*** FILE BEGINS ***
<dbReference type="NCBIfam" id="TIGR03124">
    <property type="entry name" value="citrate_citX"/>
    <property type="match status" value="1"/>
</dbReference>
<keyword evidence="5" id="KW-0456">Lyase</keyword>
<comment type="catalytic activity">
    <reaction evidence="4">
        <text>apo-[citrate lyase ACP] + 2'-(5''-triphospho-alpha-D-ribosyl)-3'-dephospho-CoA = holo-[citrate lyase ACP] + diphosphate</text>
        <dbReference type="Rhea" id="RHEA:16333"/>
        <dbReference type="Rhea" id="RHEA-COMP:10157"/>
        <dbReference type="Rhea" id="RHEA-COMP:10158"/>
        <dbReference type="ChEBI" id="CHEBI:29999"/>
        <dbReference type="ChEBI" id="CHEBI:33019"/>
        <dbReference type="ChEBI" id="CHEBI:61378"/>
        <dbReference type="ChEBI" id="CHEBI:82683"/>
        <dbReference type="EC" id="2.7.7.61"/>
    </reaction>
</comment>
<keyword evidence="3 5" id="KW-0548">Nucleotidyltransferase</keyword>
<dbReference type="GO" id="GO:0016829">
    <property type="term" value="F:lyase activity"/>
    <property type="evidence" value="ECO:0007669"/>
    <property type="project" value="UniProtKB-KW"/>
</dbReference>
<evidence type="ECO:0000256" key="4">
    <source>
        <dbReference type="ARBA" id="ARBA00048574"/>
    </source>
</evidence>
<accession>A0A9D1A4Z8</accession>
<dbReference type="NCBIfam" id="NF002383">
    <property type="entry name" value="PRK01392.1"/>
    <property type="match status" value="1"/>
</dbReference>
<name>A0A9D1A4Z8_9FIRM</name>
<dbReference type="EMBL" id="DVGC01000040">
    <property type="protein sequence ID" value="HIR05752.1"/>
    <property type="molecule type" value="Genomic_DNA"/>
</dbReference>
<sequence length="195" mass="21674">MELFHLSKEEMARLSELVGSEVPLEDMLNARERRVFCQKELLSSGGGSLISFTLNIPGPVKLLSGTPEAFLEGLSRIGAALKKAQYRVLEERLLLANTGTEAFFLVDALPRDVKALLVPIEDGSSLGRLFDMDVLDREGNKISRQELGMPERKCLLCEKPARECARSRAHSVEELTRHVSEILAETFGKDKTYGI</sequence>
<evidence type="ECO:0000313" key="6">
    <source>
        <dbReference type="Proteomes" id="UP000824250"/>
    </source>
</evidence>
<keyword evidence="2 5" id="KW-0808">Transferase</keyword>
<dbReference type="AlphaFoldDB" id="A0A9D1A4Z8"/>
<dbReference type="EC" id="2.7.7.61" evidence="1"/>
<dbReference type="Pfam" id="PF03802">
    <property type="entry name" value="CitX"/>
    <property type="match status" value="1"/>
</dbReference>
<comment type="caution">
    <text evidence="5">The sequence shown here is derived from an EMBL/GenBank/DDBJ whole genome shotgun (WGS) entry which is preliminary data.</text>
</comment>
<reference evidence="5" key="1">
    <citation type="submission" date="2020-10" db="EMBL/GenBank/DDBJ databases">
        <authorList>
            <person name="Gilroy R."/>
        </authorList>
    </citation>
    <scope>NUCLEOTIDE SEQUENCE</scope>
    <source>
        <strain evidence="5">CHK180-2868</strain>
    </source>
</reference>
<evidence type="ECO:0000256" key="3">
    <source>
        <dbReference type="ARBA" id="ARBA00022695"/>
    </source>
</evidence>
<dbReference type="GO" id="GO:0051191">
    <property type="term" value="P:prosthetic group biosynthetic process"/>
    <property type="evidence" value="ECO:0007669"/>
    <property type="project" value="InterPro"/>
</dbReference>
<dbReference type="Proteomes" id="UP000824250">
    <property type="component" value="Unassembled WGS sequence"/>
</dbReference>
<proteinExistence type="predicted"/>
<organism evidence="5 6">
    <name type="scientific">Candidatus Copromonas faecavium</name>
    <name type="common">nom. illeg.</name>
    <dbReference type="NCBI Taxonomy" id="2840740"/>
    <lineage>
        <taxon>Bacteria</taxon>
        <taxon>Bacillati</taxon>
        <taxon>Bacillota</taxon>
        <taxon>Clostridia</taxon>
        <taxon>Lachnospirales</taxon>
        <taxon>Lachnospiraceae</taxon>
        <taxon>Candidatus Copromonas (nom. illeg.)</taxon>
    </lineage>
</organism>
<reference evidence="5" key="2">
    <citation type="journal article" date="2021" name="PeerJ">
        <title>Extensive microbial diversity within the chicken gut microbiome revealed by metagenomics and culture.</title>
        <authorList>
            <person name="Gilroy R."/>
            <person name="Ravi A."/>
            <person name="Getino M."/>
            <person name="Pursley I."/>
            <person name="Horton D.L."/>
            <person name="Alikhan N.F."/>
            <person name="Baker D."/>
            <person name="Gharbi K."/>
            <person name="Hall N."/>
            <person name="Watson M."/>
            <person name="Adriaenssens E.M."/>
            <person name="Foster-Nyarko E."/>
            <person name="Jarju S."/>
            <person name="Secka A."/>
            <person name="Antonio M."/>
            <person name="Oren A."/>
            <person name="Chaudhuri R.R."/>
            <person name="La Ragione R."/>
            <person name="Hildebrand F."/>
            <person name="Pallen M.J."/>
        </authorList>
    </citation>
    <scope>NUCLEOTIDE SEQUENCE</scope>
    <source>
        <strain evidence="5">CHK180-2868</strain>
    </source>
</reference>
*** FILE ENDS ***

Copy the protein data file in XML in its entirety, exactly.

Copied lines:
<dbReference type="NCBIfam" id="TIGR03124">
    <property type="entry name" value="citrate_citX"/>
    <property type="match status" value="1"/>
</dbReference>
<keyword evidence="5" id="KW-0456">Lyase</keyword>
<comment type="catalytic activity">
    <reaction evidence="4">
        <text>apo-[citrate lyase ACP] + 2'-(5''-triphospho-alpha-D-ribosyl)-3'-dephospho-CoA = holo-[citrate lyase ACP] + diphosphate</text>
        <dbReference type="Rhea" id="RHEA:16333"/>
        <dbReference type="Rhea" id="RHEA-COMP:10157"/>
        <dbReference type="Rhea" id="RHEA-COMP:10158"/>
        <dbReference type="ChEBI" id="CHEBI:29999"/>
        <dbReference type="ChEBI" id="CHEBI:33019"/>
        <dbReference type="ChEBI" id="CHEBI:61378"/>
        <dbReference type="ChEBI" id="CHEBI:82683"/>
        <dbReference type="EC" id="2.7.7.61"/>
    </reaction>
</comment>
<keyword evidence="3 5" id="KW-0548">Nucleotidyltransferase</keyword>
<dbReference type="GO" id="GO:0016829">
    <property type="term" value="F:lyase activity"/>
    <property type="evidence" value="ECO:0007669"/>
    <property type="project" value="UniProtKB-KW"/>
</dbReference>
<evidence type="ECO:0000256" key="4">
    <source>
        <dbReference type="ARBA" id="ARBA00048574"/>
    </source>
</evidence>
<accession>A0A9D1A4Z8</accession>
<dbReference type="NCBIfam" id="NF002383">
    <property type="entry name" value="PRK01392.1"/>
    <property type="match status" value="1"/>
</dbReference>
<name>A0A9D1A4Z8_9FIRM</name>
<dbReference type="EMBL" id="DVGC01000040">
    <property type="protein sequence ID" value="HIR05752.1"/>
    <property type="molecule type" value="Genomic_DNA"/>
</dbReference>
<sequence length="195" mass="21674">MELFHLSKEEMARLSELVGSEVPLEDMLNARERRVFCQKELLSSGGGSLISFTLNIPGPVKLLSGTPEAFLEGLSRIGAALKKAQYRVLEERLLLANTGTEAFFLVDALPRDVKALLVPIEDGSSLGRLFDMDVLDREGNKISRQELGMPERKCLLCEKPARECARSRAHSVEELTRHVSEILAETFGKDKTYGI</sequence>
<evidence type="ECO:0000313" key="6">
    <source>
        <dbReference type="Proteomes" id="UP000824250"/>
    </source>
</evidence>
<keyword evidence="2 5" id="KW-0808">Transferase</keyword>
<dbReference type="AlphaFoldDB" id="A0A9D1A4Z8"/>
<dbReference type="EC" id="2.7.7.61" evidence="1"/>
<dbReference type="Pfam" id="PF03802">
    <property type="entry name" value="CitX"/>
    <property type="match status" value="1"/>
</dbReference>
<comment type="caution">
    <text evidence="5">The sequence shown here is derived from an EMBL/GenBank/DDBJ whole genome shotgun (WGS) entry which is preliminary data.</text>
</comment>
<reference evidence="5" key="1">
    <citation type="submission" date="2020-10" db="EMBL/GenBank/DDBJ databases">
        <authorList>
            <person name="Gilroy R."/>
        </authorList>
    </citation>
    <scope>NUCLEOTIDE SEQUENCE</scope>
    <source>
        <strain evidence="5">CHK180-2868</strain>
    </source>
</reference>
<evidence type="ECO:0000256" key="3">
    <source>
        <dbReference type="ARBA" id="ARBA00022695"/>
    </source>
</evidence>
<dbReference type="GO" id="GO:0051191">
    <property type="term" value="P:prosthetic group biosynthetic process"/>
    <property type="evidence" value="ECO:0007669"/>
    <property type="project" value="InterPro"/>
</dbReference>
<dbReference type="Proteomes" id="UP000824250">
    <property type="component" value="Unassembled WGS sequence"/>
</dbReference>
<proteinExistence type="predicted"/>
<organism evidence="5 6">
    <name type="scientific">Candidatus Copromonas faecavium</name>
    <name type="common">nom. illeg.</name>
    <dbReference type="NCBI Taxonomy" id="2840740"/>
    <lineage>
        <taxon>Bacteria</taxon>
        <taxon>Bacillati</taxon>
        <taxon>Bacillota</taxon>
        <taxon>Clostridia</taxon>
        <taxon>Lachnospirales</taxon>
        <taxon>Lachnospiraceae</taxon>
        <taxon>Candidatus Copromonas (nom. illeg.)</taxon>
    </lineage>
</organism>
<reference evidence="5" key="2">
    <citation type="journal article" date="2021" name="PeerJ">
        <title>Extensive microbial diversity within the chicken gut microbiome revealed by metagenomics and culture.</title>
        <authorList>
            <person name="Gilroy R."/>
            <person name="Ravi A."/>
            <person name="Getino M."/>
            <person name="Pursley I."/>
            <person name="Horton D.L."/>
            <person name="Alikhan N.F."/>
            <person name="Baker D."/>
            <person name="Gharbi K."/>
            <person name="Hall N."/>
            <person name="Watson M."/>
            <person name="Adriaenssens E.M."/>
            <person name="Foster-Nyarko E."/>
            <person name="Jarju S."/>
            <person name="Secka A."/>
            <person name="Antonio M."/>
            <person name="Oren A."/>
            <person name="Chaudhuri R.R."/>
            <person name="La Ragione R."/>
            <person name="Hildebrand F."/>
            <person name="Pallen M.J."/>
        </authorList>
    </citation>
    <scope>NUCLEOTIDE SEQUENCE</scope>
    <source>
        <strain evidence="5">CHK180-2868</strain>
    </source>
</reference>